A transit day consisting of a 6-hour drive north from Anchorage to Fairbanks. We started off the morning going at Black Cup Coffee before heading to the Anchorage Saturday Market. Kenny had told us he was chatting with a girl named Michelle who just so happens to have landed in Alaska the night before and was also just travelling through the states (making Alaska her 50th state as well) documenting her own project called American Happiness. She met us at the Market and did a little interview with Kenny and we ate with her before dropping her off for her sea bus tour of Denali.
We then hopped back onto the road and started our trek to Fairbanks, which is 6 hours from Anchorage. We stopped along the way and took in the sights from Denali Viewpoint South. When you come to this lookout point, there is a tree in the middle. Look at where that tree is and look directly past it and there you will locate the top of Denali Mountain.
The weather got much warmer further inland we went. It was a long and gruelling drive but we made it in with a little rain. There definitely are more stops to make along the way. Around Denali National Park entrance is where we saw the most touristy of areas.
Originally, my plan was to reach Fairbanks around 2PM so we had ample time to explore and relax but I am glad we were able to check out the Anchorage Saturday Market and make a new friend. I wanted to check out the Chena Hot Springs but by the time we hit the road, we wouldn’t have made it in time. We mapped out the route to the hot springs from our Airbnb location in Fairbanks and that would require another hour drive – not worth it.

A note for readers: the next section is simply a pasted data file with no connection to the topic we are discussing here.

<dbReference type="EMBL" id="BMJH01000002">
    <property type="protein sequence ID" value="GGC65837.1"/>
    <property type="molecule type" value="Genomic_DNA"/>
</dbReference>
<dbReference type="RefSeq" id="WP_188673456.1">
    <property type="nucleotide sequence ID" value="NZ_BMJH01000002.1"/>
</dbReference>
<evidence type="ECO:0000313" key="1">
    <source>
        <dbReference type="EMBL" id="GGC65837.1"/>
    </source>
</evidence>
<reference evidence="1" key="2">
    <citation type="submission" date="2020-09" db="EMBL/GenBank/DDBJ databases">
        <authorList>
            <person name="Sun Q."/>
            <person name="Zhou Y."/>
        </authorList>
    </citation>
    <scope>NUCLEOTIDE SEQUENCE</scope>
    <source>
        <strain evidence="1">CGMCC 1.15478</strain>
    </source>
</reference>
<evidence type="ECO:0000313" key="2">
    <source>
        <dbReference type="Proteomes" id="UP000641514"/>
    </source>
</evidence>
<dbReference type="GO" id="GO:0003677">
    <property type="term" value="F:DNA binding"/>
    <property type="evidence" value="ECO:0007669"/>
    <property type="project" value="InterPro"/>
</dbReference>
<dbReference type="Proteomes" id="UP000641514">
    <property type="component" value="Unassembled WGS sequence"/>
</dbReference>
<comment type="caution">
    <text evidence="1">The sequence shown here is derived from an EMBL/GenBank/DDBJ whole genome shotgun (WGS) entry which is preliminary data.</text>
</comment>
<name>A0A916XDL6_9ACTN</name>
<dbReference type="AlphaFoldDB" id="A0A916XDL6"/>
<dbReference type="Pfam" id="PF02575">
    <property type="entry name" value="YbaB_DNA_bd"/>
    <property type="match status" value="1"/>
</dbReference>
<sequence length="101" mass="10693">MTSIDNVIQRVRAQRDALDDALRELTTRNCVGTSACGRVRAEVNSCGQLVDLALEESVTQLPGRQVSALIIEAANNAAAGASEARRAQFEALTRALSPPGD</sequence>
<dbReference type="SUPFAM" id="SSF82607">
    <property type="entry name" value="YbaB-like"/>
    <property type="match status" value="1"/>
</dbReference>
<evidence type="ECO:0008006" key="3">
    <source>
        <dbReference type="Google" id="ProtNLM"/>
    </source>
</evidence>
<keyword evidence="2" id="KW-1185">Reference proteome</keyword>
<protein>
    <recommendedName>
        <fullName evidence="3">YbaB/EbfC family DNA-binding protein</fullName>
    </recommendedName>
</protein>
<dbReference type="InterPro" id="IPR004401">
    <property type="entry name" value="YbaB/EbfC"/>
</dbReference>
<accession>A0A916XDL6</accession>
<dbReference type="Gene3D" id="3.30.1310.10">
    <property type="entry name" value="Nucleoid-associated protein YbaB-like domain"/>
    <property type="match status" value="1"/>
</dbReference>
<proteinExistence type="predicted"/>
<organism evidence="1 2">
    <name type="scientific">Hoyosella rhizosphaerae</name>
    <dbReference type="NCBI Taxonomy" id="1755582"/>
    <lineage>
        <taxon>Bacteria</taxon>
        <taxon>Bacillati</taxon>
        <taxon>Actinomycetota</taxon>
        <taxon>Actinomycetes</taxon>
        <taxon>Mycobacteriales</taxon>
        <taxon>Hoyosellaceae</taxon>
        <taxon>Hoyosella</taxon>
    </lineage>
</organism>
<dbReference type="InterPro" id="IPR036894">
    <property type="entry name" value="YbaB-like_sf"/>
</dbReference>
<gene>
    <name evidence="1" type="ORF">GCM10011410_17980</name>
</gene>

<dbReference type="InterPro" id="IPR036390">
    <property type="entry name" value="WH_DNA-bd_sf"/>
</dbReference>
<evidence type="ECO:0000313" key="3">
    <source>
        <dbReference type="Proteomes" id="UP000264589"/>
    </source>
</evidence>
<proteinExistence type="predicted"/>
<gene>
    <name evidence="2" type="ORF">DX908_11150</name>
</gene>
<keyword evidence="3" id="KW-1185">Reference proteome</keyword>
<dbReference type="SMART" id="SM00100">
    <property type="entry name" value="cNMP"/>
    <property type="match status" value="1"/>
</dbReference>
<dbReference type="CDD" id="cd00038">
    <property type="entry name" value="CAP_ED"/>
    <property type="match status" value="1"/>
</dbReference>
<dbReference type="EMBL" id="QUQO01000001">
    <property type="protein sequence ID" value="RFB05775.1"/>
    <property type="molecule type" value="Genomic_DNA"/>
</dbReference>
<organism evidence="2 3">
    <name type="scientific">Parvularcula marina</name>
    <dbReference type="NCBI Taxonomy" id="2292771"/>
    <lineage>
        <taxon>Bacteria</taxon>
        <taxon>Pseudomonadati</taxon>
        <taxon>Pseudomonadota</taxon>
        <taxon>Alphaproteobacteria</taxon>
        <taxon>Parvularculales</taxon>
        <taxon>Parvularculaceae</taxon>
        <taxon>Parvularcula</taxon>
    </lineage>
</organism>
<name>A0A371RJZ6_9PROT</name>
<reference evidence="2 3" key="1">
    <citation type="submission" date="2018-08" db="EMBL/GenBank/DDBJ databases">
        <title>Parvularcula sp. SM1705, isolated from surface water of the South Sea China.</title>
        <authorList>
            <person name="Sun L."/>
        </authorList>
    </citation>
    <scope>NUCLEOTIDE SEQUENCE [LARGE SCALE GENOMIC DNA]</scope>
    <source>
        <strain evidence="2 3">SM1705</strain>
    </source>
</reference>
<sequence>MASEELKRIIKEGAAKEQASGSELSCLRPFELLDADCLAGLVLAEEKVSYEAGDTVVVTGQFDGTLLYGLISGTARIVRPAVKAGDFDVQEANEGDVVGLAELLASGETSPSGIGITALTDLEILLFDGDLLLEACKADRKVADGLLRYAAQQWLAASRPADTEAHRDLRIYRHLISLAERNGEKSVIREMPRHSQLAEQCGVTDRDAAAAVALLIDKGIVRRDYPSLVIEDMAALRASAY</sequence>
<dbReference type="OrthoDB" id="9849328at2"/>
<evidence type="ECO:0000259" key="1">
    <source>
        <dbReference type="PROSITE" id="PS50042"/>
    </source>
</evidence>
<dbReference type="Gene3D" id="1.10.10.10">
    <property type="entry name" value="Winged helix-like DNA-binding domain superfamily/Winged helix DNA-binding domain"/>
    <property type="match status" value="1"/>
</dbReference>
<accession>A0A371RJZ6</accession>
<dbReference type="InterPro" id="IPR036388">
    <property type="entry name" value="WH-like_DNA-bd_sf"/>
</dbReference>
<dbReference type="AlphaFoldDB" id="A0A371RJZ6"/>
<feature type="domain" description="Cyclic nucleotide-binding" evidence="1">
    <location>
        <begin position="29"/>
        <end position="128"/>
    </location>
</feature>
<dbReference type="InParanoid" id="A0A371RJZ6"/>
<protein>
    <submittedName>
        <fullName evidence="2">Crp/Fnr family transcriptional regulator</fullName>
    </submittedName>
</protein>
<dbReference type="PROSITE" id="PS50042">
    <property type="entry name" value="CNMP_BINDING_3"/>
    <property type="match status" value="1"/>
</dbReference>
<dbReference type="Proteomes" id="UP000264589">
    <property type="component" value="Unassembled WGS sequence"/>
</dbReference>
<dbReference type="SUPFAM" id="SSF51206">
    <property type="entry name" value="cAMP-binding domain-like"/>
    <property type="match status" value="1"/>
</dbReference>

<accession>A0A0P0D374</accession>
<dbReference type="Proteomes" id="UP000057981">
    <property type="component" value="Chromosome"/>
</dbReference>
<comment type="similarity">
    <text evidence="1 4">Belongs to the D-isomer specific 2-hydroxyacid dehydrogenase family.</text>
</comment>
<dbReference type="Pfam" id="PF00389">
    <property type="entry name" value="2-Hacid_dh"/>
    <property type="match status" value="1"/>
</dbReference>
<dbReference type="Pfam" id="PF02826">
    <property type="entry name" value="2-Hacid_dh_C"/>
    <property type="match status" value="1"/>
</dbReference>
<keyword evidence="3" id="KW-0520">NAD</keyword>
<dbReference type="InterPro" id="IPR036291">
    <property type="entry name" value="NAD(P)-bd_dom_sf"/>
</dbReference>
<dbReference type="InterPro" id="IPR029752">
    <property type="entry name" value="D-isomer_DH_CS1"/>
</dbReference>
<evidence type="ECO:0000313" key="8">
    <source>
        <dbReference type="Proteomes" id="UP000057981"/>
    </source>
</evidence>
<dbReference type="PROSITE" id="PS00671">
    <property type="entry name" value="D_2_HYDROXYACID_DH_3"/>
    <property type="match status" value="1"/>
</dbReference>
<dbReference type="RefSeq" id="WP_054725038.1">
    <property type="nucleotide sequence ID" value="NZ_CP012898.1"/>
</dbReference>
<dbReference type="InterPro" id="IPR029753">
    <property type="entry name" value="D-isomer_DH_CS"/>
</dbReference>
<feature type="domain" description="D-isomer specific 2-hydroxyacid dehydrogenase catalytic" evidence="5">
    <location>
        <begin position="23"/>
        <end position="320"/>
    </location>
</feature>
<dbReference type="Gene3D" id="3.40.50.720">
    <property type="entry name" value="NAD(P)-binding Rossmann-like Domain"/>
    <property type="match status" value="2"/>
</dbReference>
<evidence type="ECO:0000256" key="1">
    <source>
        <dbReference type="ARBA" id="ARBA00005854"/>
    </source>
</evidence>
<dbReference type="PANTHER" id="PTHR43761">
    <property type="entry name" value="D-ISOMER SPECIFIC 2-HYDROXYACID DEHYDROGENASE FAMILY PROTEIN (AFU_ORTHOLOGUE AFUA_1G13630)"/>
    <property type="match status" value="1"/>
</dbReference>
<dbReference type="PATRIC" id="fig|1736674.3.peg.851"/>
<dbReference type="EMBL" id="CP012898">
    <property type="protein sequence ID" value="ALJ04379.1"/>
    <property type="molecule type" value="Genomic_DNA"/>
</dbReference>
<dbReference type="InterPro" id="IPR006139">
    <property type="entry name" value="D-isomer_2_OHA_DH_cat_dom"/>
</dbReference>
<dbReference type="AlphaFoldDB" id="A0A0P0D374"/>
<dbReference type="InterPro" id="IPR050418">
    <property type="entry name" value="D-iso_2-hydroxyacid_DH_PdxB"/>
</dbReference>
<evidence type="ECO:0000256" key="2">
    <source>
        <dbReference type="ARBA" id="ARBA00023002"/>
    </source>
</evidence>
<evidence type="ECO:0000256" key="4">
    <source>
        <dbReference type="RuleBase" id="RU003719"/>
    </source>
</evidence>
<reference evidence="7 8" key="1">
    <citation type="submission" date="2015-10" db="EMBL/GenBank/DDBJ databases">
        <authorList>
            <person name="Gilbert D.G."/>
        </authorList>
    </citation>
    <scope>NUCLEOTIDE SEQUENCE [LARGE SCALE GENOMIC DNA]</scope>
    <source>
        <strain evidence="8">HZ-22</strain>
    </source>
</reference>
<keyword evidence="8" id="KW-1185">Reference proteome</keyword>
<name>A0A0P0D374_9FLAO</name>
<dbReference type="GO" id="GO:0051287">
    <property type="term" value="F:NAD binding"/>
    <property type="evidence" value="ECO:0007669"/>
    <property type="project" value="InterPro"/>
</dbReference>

We made it to our Airbnb in Fairbanks where we met Kushaan. Kushaan was our final traveller who greeted us at the door but it got sticky and we got locked out. Luckily, the host was upstairs and opened the door for us. The day before, we had challenged Kushaan to greet us with a dance challenge or he couldn’t get in the car. He stepped up. Once we all got settled, we decided to leave the car behind and walk to dinner.
We went to Brewster’s for dinner. Steak bits, Popcorn Shrimp & Hoodoo German beer made up my meal for the evening – $35USD after tip.
We walked home to our delight feeling as if it was 630PM and getting that little bit of golden light but really, it was 1130PM.
With such a short period of time in Fairbanks, we drove a few streets to get the lay of the land and stopped by the infamous Antler Arch. Stopped by Alaska Roasting Coffee Co – Reindeer pockets for breakfast and off we went. A 2-hour drive south from Fairbanks to Healy where Denali National Park is located.
When we arrived at Denali National Park – Visitor Centre – You show your annual park pass (if you have one OR you pay your admission) and get your ticket to place into your car. Unlike other parks, the season pass covers 1 car but if not in the car, it covers the holder plus 4 people. It costs $15USD/pp if not.